sun 14/07/2024

Imperial Tiger Orchestra, Boston Dome | reviews, news & interviews

Imperial Tiger Orchestra, Boston Dome

Imperial Tiger Orchestra, Boston Dome

High-quality Ethiopian funk from Switzerland? These guys are the real thing, even if they’re not the actual real thing

Imperial Tiger Orchestra: it’s a bit early to be talking about a Swiss band invasion, but not far-fetched

There’s more than one way to reinterpret or simply embrace the extraordinary wealth of Ethiopian music that Francis Falceto has given us with the still growing Ethiopiques CD series of 1970s Ethio-jazz (as the style has been inadequately labelled). For example, Dub Colossus were seduced by the dissimulating aspect of the music that they felt it shared with dub reggae. And the Heliocentrics embraced its “otherness” over which they imposed their own art-school sensibility.

Somewhere between these two approaches comes Switzerland’s Imperial Tiger Orchestra.

Switzerland? You query, trying but failing not to entertain stereotypical thoughts which lead you to conclude that the Swiss couldn’t possibly have anything to bring to the Ethio-jazz table. Shame on you, is my response. Having firstly become fully acquainted with their recent fun and funky album Mercato, and secondly heard them kicking up a storm at a criminally under-attended gig at the north-London Boston Dome on Saturday night, I can assure you this tight and inventive band are worthy of your attention.

While ITO’s album treads a similar post-rock path the Heliocentrics took, live they go more for the dance-floor jugular. That is, the emphasis is on those muscular, swinging, vertiginously forward-moving grooves which invite that charming Ethiopian double-time handclapping participation from the audience. And talking of that audience, the real test of whether trumpet player Raphael Anker’s six-piece band could hack it was the sizeable percentage of Ethiopians present and keen for the authentic musical flavours of home.

Despite the free jazz extemporising, every note played was in service to the piece, the groove, and the final destination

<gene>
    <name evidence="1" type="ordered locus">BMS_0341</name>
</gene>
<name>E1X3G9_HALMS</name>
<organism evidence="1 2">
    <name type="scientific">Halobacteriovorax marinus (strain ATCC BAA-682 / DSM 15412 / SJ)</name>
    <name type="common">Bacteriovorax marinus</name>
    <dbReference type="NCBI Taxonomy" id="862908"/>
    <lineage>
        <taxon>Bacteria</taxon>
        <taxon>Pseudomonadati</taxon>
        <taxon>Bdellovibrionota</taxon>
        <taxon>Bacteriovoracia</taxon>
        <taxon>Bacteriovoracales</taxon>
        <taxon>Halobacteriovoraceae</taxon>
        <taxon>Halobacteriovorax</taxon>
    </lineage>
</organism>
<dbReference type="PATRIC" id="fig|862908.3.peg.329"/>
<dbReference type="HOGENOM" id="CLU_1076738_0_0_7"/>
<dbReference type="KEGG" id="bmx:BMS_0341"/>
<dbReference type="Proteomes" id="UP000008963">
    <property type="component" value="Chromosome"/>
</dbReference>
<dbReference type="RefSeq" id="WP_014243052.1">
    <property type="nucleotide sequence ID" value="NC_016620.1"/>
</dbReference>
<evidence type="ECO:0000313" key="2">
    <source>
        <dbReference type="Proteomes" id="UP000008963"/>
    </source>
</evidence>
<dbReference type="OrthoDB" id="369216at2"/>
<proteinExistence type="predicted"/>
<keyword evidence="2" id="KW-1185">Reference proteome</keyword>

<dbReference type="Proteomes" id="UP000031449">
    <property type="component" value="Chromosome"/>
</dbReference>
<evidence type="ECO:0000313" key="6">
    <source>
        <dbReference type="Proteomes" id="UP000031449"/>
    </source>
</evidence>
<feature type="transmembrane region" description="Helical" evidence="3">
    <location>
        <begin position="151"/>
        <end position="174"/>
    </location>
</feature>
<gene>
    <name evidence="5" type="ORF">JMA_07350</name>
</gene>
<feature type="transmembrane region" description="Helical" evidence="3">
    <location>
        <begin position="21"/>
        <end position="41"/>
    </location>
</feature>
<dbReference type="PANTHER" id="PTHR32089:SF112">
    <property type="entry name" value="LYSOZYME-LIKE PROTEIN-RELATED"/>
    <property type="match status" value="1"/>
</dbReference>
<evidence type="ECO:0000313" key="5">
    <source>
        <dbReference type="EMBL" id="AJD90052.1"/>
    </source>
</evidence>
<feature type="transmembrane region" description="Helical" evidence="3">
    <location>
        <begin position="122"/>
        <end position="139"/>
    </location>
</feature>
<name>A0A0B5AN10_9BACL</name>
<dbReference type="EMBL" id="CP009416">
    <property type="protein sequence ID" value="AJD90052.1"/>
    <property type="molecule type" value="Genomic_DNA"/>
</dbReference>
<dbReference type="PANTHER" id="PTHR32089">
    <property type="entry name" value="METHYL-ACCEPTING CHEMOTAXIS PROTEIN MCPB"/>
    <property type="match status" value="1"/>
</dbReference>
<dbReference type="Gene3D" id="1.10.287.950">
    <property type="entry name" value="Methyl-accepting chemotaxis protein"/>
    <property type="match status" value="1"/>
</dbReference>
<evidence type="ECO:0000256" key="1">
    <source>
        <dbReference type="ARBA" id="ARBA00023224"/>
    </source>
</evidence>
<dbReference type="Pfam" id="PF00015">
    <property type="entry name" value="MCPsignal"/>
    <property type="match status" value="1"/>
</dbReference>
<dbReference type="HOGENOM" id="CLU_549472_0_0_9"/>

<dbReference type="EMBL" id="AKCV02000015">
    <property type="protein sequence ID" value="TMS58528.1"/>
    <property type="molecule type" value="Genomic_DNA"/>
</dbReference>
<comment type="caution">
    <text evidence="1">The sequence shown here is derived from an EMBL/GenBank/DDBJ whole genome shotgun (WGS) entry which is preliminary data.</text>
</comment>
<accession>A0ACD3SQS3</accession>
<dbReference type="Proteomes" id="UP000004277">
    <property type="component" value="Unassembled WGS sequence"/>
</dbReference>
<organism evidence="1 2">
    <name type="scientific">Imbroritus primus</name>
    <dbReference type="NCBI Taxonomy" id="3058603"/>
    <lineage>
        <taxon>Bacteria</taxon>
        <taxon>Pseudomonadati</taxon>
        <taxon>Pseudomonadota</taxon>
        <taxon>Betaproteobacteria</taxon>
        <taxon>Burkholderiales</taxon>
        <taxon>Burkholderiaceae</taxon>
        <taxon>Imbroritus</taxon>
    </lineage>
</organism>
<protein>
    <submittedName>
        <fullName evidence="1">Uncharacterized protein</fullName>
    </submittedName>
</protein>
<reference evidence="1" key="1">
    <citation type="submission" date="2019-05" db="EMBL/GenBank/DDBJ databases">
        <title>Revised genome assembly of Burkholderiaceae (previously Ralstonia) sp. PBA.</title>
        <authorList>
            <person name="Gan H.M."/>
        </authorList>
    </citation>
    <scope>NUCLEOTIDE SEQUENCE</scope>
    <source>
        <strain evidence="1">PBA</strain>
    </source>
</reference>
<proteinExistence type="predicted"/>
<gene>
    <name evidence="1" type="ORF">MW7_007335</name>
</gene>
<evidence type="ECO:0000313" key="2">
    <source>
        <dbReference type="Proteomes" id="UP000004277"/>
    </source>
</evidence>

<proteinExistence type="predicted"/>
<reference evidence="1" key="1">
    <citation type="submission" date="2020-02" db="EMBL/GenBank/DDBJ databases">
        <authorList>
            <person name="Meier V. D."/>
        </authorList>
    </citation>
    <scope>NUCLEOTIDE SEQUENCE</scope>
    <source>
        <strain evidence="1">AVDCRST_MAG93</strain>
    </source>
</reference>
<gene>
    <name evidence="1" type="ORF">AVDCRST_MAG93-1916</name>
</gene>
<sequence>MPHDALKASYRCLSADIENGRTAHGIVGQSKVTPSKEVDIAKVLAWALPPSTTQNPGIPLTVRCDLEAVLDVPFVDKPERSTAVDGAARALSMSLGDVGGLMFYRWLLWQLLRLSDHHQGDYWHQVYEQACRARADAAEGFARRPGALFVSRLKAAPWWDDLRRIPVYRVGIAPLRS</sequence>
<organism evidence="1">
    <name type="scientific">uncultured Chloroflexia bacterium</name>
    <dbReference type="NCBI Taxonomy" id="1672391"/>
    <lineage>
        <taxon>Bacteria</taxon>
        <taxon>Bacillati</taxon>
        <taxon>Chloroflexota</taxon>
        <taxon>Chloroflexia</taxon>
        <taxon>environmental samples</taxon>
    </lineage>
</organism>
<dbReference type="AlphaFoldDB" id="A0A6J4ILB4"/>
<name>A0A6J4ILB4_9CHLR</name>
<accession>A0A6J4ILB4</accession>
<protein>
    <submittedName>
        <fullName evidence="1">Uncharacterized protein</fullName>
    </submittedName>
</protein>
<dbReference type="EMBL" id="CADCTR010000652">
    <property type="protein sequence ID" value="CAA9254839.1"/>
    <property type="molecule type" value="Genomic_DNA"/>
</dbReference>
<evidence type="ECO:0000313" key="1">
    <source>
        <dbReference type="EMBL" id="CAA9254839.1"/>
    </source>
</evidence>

I took almost as much pleasure from watching some of their wonderfully elaborate body and feet manoeuvres, once they’d become fuelled up on the Ethiopian grub for sale at the back of the hall, as I did from watching the band. They were “getting down on it” even before their fellow countrywoman (and solo artist in her own right) Bethlehem Dagnachew joined the band for their second set. Rather unusually, Mercato is an instrumental album right up until the final track when Dagnachew’s vocals enter the fray on the hauntingly restrained “Tirulegn”. However, on Saturday night we saw a more exuberant side of her personality as she added sparkle and a pop sensibility to proceedings.

Instrumentally speaking, Anker’s cool, melodic trumpet work shared centre stage with the sonic action painting of John Menoud’s sax which, during one slowly building instrumental, got away with making bird noises without sounding ridiculous, and during another number did a passable impersonation of an ocean liner coming into port. But with both these lead musicians there was never any self-indulgence. Despite the free jazz extemporising, every note played was in service to the piece, the groove, and the final destination, from their sprightly cover of Mahmoud Ahmed’s “Lale Lale” to the more sombre, lyrical “Zoma”.

It’s a bit early to be talking about a Swiss band invasion, but given that three acts from this landlocked part of the patchwork quilt of Europe have produced some of the most invigorating music I’ve heard in the past 18 months, maybe this idea isn’t as far-fetched as it might initially sound. Ostensibly ITO have little in common with either Cajun/zydeco punk rockers Mama Rosin or funk/electronica producer Ane H, but actually there is one connecting factor. Like Mama Rosin and Ane H (currently about to bring sassy Brazilian singer Mariana Da Cruz to our attention) ITO have done a consummate job of taking another culture’s music and making it very much their own while simultaneously being faithful to its core elements.

So I urge you to put purist prejudices aside if you’re ever handed a flyer with the Imperial Tiger Orchestra’s name on it, because these guys are the real thing, even if they’re not the actual real real thing, if you get my drift.

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